Here's where the tedium sets in. Janos Kaldy isn’t even our protagonist. That duty is sort of shared by a trio of characters: Bracher, the sadist in charge of the genetic experimentation and who hopes to ultimately create a werewolf army to conquer the planet for whites; Louisa, Bracher’s cousin and the voice of reason in the novel; and finally Neville, Louisa’s simpering loser of a husband, who happens to be a preacher…and a doctor capable of performing autopsies…and a psychiatrist capable of performing hypnosis-induced regression therapy. The novel flits between these three characters for the majority of its 300-page runtime; eventually we have another Hulltech doctor, Petra, a hotstuff brunette who has a burning yearning to kill werewolves, given that her parents were killed by a werewolf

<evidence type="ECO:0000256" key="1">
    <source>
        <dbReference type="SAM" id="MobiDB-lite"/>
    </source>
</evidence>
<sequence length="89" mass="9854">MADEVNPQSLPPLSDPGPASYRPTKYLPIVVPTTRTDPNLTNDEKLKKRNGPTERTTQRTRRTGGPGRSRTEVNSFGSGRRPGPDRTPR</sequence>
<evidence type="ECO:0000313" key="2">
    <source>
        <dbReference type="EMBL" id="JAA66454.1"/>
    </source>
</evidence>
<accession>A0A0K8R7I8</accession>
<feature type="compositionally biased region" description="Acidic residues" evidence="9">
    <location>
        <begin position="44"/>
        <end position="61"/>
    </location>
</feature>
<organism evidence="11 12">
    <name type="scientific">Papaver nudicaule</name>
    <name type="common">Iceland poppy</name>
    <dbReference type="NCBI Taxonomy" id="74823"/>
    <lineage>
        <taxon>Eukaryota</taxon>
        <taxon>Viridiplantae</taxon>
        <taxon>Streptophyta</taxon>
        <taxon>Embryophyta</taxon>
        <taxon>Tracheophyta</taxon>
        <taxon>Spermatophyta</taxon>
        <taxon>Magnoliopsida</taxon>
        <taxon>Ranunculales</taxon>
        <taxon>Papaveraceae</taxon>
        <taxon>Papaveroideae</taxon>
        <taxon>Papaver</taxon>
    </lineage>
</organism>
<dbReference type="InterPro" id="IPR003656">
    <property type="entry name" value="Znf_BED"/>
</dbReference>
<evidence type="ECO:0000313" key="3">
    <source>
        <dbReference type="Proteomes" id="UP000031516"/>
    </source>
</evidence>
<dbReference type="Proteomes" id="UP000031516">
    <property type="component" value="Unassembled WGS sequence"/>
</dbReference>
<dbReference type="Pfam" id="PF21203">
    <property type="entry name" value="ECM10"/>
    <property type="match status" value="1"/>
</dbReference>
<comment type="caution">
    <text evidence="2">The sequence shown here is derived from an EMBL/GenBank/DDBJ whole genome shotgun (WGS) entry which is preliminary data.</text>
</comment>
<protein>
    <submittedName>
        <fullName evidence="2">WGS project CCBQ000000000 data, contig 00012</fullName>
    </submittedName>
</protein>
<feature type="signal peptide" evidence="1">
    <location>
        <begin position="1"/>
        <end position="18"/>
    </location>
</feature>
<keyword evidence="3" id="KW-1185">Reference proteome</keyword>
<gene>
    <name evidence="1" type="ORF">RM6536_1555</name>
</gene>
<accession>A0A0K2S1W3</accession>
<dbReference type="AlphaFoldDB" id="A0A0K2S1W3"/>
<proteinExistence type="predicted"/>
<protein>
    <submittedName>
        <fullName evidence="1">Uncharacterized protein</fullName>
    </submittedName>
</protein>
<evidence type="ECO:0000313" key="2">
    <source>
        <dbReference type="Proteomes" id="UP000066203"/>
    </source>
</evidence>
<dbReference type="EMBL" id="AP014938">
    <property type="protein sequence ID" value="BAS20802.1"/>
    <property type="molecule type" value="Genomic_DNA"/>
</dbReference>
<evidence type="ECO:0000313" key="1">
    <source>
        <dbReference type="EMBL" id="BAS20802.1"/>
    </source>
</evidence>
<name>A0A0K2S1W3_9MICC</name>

But man, I italicized “cousin” above because I just couldn’t get over how flat-out lame the setup was; I mean Bracher’s this shitkicking sadist who was in the military and various black ops and CIA and other shit, and now he’s heading up this secret genetic research facility which has the ultimate aim of killing off all the non-white races…and the dude goes out looking for his friggin’ cousin who he used to argue with all the time when they were kids(!). Why? Uh, because her husband can do autopsies or something like that. It was just such a disconnect for me. And of course Bracher’s a total control obsessive in true Nazi fashion, and lords over everyone with an iron fist…yet he puts up with his cousin’s browbeating and arguing for the entire novel.